Genies representatives told dot.LA that the firm is now seeking more creators to try its creation tools for 3D avatars, digital fashion items and virtual experiences. On Thursday, the startup launched a three-week program called DIY Collective, which will mentor and financially support up-and-coming creatives.

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Here's What To Expect At LA Tech Week

Christian Hetrick

Christian Hetrick is dot.LA's Entertainment Tech Reporter. He was formerly a business reporter for the Philadelphia Inquirer and reported on New Jersey politics for the Observer and the Press of Atlantic City.

Here's What To Expect At LA Tech Week

LA Tech Week—a weeklong showcase of the region’s growing startup ecosystem—is coming this August.

The seven-day series of events, from Aug. 15 through Aug. 21, is a chance for the Los Angeles startup community to network, share insights and pitch themselves to investors. It comes a year after hundreds of people gathered for a similar event that allowed the L.A. tech community—often in the shadow of Silicon Valley—to flex its muscles.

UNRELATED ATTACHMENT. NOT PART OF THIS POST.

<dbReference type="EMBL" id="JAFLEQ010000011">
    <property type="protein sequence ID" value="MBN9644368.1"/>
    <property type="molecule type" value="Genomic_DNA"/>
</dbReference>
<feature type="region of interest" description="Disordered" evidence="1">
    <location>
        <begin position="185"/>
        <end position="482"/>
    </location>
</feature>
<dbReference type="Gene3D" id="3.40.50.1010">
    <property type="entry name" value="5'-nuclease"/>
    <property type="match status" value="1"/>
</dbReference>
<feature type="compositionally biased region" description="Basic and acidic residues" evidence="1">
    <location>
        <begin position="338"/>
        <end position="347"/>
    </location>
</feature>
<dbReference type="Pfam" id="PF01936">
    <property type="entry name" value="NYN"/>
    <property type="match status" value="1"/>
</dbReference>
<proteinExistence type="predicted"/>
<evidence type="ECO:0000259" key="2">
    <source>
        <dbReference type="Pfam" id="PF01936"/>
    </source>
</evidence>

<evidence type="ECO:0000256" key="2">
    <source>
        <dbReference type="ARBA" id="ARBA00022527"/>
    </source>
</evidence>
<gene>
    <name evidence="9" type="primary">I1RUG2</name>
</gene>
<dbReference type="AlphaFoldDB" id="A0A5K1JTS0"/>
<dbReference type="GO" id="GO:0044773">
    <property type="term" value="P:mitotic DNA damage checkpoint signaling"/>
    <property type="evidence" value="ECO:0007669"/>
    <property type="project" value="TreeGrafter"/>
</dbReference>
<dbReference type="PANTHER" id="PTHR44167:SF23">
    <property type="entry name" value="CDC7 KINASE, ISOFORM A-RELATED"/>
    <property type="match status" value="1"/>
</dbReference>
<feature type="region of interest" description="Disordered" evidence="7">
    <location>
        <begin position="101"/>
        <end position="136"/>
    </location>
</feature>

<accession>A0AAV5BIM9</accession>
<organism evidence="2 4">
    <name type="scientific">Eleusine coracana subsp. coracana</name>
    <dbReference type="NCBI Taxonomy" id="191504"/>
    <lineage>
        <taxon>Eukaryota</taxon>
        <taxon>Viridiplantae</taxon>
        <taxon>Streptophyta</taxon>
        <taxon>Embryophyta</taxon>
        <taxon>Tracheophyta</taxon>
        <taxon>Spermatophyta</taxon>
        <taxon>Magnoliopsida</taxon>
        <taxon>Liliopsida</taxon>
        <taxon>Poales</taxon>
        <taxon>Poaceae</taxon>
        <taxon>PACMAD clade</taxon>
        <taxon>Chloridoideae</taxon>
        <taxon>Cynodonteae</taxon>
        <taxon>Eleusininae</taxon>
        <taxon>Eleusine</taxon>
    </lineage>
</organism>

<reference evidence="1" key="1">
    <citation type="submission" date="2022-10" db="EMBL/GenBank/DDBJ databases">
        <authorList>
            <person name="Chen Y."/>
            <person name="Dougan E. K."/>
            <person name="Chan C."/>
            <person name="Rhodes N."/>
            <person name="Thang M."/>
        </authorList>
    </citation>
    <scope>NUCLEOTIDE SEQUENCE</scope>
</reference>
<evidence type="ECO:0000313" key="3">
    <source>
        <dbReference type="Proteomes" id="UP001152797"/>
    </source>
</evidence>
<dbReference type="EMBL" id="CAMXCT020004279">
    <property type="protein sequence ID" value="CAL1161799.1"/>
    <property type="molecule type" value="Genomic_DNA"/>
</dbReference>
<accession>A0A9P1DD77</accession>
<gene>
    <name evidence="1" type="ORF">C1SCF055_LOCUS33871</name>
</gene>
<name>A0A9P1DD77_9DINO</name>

From fireside chats with prominent founders to a panel on aerospace, here are some highlights from the roughly 30 events happening during LA Tech Week, including one hosted by dot.LA.

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PCH Driven: Director Jason Wise Talks Wine, Documentaries, and His New Indie Streaming Service SOMMTV

Jamie Williams
­Jamie Williams is the host of the “PCH Driven” podcast, a show about Southern California entrepreneurs, innovators and its driven leaders on their road to success. The series celebrates and reveals the wonders of the human spirit and explores the motivations behind what drives us.
Jason Wise holding wine glass
Image courtesy of Jason Wise

Jason Wise may still consider himself a little kid, but the 33-year-old filmmaker is building an IMDB page that rivals colleagues twice his age.

As the director behind SOMM, SOMM2, SOMM3, and the upcoming SOMM4, Wise has made a career producing award-winning documentary films that peer deep into the wine industry in Southern California and around the world.

On this episode of the PCH Driven podcast, he talks about life growing up in Cleveland as a horrible student, filmmaking, Los Angeles and his latest entrepreneurial endeavor: A streaming service called SOMMTV that features–what else?–documentaries about wine.